Registered National Historic Landmark
Wagon wheels cut solid rock, carving a memorial to Empire Builders. what manner of men and beasts impelled conveyances weighting on those griding wheels? Look! A line of shadows crossing boundless wilderness.
Foremost, nimble mules drawing their carts, come poised Montain Men carrying trade goods to a fur fair — the Rendezvous. So, in 1830, Bill Sublette turns the first wheels from St. Louis to the Rocky Mountains! Following his faint trail, a decade later and on throught the 1860's, appear straining, twisting teams of oxen, mules and heavy draft horses drawing Conestoga wagons for Oregon pioneers. Trailing the Oregon-bound avant garde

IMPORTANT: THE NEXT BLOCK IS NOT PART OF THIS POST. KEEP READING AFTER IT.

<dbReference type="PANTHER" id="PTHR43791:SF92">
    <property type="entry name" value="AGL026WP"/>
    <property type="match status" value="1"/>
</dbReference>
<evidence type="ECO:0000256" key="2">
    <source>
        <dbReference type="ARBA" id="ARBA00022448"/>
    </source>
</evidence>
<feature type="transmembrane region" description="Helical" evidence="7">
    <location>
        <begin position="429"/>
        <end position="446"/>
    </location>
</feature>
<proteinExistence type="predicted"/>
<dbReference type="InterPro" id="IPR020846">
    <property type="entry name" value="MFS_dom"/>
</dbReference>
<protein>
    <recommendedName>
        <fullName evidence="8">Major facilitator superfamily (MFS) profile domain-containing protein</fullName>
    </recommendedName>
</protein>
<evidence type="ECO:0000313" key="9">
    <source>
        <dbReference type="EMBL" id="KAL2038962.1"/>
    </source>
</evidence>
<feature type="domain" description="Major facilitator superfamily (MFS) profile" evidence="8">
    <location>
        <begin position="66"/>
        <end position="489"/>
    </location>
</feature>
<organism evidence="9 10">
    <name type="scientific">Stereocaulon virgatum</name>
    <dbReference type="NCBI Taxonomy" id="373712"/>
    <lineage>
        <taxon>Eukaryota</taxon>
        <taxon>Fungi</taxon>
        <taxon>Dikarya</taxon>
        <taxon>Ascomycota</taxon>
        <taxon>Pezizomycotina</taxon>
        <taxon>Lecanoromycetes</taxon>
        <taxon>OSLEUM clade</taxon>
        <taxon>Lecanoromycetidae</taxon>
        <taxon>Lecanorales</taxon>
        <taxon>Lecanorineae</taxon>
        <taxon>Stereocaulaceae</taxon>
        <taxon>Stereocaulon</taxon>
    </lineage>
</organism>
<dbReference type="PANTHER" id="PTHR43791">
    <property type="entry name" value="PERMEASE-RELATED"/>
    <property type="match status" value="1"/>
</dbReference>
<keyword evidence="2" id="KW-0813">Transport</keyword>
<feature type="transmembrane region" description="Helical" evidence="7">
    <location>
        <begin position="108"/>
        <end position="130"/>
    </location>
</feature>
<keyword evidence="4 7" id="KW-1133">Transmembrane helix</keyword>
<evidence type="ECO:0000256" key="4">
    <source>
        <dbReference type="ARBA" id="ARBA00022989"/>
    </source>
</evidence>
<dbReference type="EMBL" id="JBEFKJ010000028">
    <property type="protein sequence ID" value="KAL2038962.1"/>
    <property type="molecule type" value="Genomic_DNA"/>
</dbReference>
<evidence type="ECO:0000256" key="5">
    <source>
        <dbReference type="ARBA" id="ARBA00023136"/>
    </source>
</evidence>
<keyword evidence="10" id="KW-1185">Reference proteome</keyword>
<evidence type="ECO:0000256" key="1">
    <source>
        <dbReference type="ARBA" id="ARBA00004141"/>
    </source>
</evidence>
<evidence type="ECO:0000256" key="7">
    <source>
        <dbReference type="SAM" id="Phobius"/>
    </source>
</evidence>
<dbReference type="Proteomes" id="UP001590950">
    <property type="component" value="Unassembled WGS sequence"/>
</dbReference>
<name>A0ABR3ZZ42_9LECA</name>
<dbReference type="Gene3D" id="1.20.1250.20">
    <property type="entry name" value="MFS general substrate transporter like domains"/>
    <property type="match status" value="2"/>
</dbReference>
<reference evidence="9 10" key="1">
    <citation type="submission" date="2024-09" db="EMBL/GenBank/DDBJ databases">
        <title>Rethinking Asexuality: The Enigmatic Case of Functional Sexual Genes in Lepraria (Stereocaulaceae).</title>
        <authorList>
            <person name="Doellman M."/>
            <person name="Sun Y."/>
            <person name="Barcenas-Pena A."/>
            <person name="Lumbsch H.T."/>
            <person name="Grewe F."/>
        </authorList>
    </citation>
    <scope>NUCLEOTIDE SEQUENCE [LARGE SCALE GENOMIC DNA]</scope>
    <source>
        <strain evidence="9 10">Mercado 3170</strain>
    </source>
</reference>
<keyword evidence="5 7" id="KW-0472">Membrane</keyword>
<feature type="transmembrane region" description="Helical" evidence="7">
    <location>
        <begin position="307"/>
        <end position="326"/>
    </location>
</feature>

but otherwise mingling with those emigrants, inspired by religious fervor, loom footsore and trail worn companies — Mormons dragging or pushing handcarts as they follow Brigham Young to the Valley of the Salt Lake. And, after 1849, reacting to a differnt stimulus but sharing the same trail, urging draft animals to extremity, straining resources and often failing, hurry gold rushers California bound.
A different breed, no emigrants but enterprisers and adventurers, capture the 1860's scene. They appear, multi-teamed units in draft — heavy wagons in tandem, jerkline operators and bullwhackers delivering freight to Indian War outposts and agencies. Now the apparition fades in a changing environment. Dimley seen, this last commerce serves a new, pastoral society; the era of the cattle baron and the advent of settlement blot the Oregon Trail.